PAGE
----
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Post No.: 0174evidence


Furrywisepuppy says:


Direct evidence and primary information sources, which include videos, photographs and eyewitness statements – are the original sources of data. Indirect evidence and secondary information sources, which include newspaper reports, forums and blogs – provide opinions, versions of events and commentaries. In the middle of this spectrum are expert opinions, where even though the experts weren’t witnesses to a particular case, they may have been witnesses to similar cases and/or are more informed than regular laypeople on an issue. Secondary sources are more likely to present mere second-hand rumours and hearsay, but primary sources can also vary in reliability too (e.g. doctored images, unreliable eyewitness testimonies), and experts won’t always get it right even though they’re more informed than regular laypeople because some things by nature are harder to predict than others (e.g. long-range economic forecasts).


When trying to reconstruct a story, many pieces of information often come from inferences rather than deductive logic or direct evidence e.g. ‘he/she was late coming home and didn’t tell his/her spouse where he/she had been’ is often inferred to mean ‘he/she was cheating on his/her spouse’ but this is not for certain and there was no direct evidence provided here to support this hypothesis. We intuitively try to make ‘one and one equal two’ to construct a coherent story – a ‘likely’ or ‘plausible’ story – but the more coherent a story may seem, the less likely it could actually be due to the ‘conjunction fallacy’. This is when adding more inferred details to a story may make the story sound more plausible, but the more inferred details are added, the logically less likely that story actually happened that way e.g. ‘the dog was last seen going into the kitchen, the kitchen is in a mess’ is more logically probable than ‘the dog was last seen going into the kitchen, the dog must’ve been hungry, the dog must’ve therefore caused a mess after looking for some food, the kitchen is in a mess’ even though the latter may seem more plausible. (It honestly wasn’t my fault :(. Woof!)


So adding inferred details makes it less probable that an event happened in that exact way. This logic is exploited in the other way when predictions are made that are so incredibly vague and ambiguous that it’s more probable that something will happen in that way e.g. ‘someone familiar to you will have cause for unbridled elation someday around the ascent of bloom’ compared to ‘your cousin will celebrate winning a game of golf by 2 strokes next Saturday’. This is why supposed prophesies from supposedly accurate clairvoyants are so vague and ambiguous – they’re trying to increase the probability that ‘something’ will happen that fits their description fully. Sounding ‘mystical’ and like a puzzle is just a cover for ‘I don’t really know for sure!’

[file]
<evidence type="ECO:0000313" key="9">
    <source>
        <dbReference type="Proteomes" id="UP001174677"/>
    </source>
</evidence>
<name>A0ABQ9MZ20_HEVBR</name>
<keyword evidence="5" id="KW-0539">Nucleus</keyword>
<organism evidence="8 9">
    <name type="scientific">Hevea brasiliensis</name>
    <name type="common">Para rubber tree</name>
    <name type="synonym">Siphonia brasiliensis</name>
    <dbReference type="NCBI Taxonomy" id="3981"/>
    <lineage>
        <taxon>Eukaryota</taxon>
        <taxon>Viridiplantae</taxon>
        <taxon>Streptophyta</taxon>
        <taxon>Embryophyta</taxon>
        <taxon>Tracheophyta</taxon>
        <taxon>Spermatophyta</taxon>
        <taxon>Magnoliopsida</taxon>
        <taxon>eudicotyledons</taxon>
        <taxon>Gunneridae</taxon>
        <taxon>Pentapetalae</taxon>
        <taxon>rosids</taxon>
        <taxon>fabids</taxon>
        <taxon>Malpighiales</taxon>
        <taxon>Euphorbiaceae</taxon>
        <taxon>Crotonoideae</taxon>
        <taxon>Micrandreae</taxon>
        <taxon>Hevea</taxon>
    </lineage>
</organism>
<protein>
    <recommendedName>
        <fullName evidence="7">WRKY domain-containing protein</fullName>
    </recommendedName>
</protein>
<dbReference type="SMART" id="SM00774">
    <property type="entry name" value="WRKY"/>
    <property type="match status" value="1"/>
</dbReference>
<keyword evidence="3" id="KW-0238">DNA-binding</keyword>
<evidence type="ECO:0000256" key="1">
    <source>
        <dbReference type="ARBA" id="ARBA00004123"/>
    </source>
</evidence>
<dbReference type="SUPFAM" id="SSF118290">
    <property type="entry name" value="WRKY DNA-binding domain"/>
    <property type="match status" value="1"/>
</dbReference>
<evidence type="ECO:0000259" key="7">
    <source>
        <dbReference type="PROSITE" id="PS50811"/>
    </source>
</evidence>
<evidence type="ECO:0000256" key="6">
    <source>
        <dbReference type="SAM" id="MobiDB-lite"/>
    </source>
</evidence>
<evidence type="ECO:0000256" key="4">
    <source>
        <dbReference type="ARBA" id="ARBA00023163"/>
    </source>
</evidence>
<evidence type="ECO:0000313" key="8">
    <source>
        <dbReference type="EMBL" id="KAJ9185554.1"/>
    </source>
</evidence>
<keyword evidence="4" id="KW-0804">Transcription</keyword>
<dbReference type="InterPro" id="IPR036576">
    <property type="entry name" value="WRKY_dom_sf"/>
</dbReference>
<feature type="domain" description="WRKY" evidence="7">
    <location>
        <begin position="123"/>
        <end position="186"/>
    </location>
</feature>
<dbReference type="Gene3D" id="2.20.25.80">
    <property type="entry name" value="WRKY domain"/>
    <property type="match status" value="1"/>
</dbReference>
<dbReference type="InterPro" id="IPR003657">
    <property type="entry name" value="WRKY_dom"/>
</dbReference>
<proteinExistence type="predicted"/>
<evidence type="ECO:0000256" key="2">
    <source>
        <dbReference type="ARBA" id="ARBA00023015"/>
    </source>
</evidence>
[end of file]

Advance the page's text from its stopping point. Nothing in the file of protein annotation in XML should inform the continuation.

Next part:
Even actual evidence can be ambiguous, outcomes can have multiple different possible causes, and inferences can easily break down in the light of new and more concrete evidence. One must also question where/from whom a piece of evidence came from? Was it from an impartial and independent source or from someone who had a grudge or ulterior motive? How did this statistic arise? For instance, how and where was this survey conducted? Numbers can sound more objective than words but numbers can still be questionable too (see Post No.: 0167 for more on this topic.) Is it an original copy rather than a photocopy or scan?


So one must question if it is reliable evidence. Not even all types of scientific studies or therefore scientific conclusions are equal in their reliability or statistical confidence. Frauds also occasionally occur in science too because they are ultimately conducted by humans, who might have other, self-interested, agendas. One must question whether the evidence is truly relevant to the case too (e.g. having committed ‘no previous offences’ doesn’t mean that this couldn’t be their first?)


Be aware that some sources of evidence or ‘evidence’ come from paid-for expert or ‘expert’ testimony, which may affect their opinions/statements – whenever money or a benefit-in-kind is involved, the truth can (not always but often) be skewed to serve interests that don’t align with the truth or at least the whole truth. People can even be exploited or threatened to give a certain response (e.g. if someone doesn’t say what a journalist or news outlet wants them to say, they can be left out of an article and/or not paid). This conflict of interest is not always made transparent to the audience too, but if it is then you must look at other independent pieces of evidence and make your own judgement as to whether the arrangement affected the testimony or not.